Let’s cut to the chase: State management on Android is tricky. From a developer’s perspective I don’t believe that the issue is so much a technical one as it is a matter of familiarity. The Activity life-cycle on Android is unlike anything I’ve seen on any other platform. It’s not intuitive, and if you spend much time in the Android code forums, you’ll find that the management (and mismanagement) of application state comes up time and time again.
On two previous occasions, I’ve mentioned that there are three keys to managing state in your Android application. Those are:
This post on long-running I/O marks the last (and most difficult) tutorial in the series.
What is long-running I/O?
Well, it can be any sort of task that if ran on the current activity’s UI thread would cause the application to appear non-responsive to the user. A common example is making a call to an external webservice. If it takes 10 seconds for you to request, retrieve, and parse results from a URL, you certainly can’t have your user interface locked up for that amount of time.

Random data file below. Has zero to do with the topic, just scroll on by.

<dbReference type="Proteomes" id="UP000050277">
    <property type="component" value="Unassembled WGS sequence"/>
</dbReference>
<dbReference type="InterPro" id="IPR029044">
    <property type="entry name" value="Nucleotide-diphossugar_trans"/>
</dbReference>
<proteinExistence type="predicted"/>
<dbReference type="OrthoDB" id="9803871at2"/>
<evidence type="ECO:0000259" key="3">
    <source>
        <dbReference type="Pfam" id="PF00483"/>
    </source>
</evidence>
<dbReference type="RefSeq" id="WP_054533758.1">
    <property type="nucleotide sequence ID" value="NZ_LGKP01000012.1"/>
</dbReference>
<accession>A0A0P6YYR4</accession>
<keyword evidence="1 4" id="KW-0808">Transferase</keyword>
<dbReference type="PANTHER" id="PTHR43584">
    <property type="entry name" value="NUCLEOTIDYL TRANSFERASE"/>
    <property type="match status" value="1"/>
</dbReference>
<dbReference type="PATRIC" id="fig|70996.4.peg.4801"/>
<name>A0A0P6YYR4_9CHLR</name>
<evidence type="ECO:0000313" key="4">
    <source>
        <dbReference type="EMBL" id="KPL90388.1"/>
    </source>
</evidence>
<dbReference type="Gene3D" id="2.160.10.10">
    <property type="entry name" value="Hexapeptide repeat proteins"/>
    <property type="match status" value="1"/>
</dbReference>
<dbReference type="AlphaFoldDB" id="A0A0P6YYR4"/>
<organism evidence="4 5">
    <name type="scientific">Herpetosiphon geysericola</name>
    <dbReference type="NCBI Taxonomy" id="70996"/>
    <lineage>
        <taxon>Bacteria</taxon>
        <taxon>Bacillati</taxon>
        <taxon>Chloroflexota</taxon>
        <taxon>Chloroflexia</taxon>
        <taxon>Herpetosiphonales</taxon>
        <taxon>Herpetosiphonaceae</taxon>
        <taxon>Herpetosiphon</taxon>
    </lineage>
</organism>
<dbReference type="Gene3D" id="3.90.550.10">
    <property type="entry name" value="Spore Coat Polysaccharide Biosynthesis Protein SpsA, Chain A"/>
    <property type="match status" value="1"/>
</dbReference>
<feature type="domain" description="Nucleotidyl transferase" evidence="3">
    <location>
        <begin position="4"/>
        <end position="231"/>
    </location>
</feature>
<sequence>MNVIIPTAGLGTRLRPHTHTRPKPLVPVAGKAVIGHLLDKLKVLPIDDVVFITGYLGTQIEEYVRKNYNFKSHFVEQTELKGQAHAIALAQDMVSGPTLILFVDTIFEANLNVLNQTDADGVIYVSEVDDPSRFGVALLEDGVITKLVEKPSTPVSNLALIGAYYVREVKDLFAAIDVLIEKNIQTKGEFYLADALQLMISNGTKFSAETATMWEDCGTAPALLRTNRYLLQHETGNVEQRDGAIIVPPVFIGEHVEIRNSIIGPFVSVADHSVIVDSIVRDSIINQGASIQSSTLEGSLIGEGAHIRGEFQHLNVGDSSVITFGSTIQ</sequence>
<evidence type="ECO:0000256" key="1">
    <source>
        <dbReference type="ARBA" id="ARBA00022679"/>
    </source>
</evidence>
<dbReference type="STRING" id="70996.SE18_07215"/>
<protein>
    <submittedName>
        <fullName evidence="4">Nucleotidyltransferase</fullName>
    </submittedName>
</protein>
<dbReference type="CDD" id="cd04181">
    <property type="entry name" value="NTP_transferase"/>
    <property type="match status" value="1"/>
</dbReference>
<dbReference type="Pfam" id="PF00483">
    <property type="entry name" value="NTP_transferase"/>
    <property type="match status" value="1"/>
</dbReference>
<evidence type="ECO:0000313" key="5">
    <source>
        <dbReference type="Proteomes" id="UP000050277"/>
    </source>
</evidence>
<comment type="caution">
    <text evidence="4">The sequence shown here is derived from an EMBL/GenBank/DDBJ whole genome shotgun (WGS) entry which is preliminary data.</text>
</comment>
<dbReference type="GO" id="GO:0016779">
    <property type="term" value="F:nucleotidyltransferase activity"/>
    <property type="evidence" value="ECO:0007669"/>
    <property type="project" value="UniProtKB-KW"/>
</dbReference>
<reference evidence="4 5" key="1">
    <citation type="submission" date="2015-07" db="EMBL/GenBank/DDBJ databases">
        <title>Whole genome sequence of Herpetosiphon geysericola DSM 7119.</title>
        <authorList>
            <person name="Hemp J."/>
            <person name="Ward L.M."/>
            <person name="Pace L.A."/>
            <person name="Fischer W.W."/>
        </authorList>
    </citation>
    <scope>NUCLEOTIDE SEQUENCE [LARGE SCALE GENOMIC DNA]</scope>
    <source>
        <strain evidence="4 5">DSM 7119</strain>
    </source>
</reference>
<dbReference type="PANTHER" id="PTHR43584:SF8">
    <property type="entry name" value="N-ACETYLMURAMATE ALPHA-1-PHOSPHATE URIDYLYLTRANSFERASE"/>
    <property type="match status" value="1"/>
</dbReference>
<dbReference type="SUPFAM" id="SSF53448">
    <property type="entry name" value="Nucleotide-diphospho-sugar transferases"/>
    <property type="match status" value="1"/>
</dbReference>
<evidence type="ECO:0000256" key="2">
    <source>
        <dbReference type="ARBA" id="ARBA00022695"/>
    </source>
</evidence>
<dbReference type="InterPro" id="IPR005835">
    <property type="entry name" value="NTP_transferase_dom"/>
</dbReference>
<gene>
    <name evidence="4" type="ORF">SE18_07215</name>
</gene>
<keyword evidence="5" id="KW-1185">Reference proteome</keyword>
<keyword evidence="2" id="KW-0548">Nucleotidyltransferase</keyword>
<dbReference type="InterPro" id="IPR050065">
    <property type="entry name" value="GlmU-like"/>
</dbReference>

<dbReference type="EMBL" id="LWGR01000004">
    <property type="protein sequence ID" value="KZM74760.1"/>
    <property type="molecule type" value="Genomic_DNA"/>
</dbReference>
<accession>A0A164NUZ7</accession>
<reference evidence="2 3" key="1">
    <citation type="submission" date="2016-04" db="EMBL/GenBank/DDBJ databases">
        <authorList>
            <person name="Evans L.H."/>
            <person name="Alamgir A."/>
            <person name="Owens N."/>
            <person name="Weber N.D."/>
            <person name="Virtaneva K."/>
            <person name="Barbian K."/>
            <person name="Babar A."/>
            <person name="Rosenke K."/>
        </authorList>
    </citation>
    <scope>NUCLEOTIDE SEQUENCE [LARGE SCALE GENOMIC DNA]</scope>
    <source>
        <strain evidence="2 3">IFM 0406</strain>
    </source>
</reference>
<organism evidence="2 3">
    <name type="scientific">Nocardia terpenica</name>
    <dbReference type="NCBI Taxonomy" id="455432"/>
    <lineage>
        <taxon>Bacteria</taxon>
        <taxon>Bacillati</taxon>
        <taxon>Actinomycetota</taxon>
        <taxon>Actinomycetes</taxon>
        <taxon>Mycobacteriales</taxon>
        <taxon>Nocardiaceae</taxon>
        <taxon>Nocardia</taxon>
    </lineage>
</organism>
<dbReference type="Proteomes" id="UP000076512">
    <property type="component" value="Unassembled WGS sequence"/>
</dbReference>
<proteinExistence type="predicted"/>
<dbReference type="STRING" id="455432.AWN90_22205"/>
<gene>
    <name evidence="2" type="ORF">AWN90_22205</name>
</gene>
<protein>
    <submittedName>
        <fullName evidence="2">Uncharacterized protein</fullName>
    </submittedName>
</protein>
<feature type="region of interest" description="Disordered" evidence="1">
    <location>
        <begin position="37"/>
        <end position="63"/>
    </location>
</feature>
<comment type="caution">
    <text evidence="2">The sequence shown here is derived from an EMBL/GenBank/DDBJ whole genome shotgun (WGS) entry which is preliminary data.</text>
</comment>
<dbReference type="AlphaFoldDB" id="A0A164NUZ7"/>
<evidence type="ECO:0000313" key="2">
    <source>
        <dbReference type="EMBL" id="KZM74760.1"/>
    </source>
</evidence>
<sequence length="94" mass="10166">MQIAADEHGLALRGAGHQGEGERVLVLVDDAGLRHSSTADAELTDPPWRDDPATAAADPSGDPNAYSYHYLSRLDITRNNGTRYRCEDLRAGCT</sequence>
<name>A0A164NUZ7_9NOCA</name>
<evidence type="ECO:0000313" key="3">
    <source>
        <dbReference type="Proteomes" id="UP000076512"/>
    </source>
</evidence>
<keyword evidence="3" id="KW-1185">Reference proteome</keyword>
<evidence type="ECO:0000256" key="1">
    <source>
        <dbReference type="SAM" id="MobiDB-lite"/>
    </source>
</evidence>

On most platforms the way long-running I/O is typically handled is to spawn the I/O off on a background thread, and let that thread call back or message the UI when the task is complete. The issue with Android is, if your user takes an action that restarts the activity life-cycle (such as rotating the phone), the reference the background thread holds becomes invalid. Any attempt to reference that pointer from the I/O thread results in a crash.
Over time, a number of techniques have evolved for dealing with this scenario. I’ve tried several, including rolling my own thread logic, using background services, and Android’s asynchronous task manager. Each approach has its pros and cons, but in general I’ve found that the AsyncTask class is a bit easier to get my head around, and it tends to be well suited for a large range of applications. The following tutorial demonstrates using an inner static extension of AsyncTask to handle long-running I/O. At times, the code may seem a bit convoluted, but hopefully by the time we are finished you’ll start to see how AsyncTask can make your life easier. If you’d like to simply download and import the project you may do so here.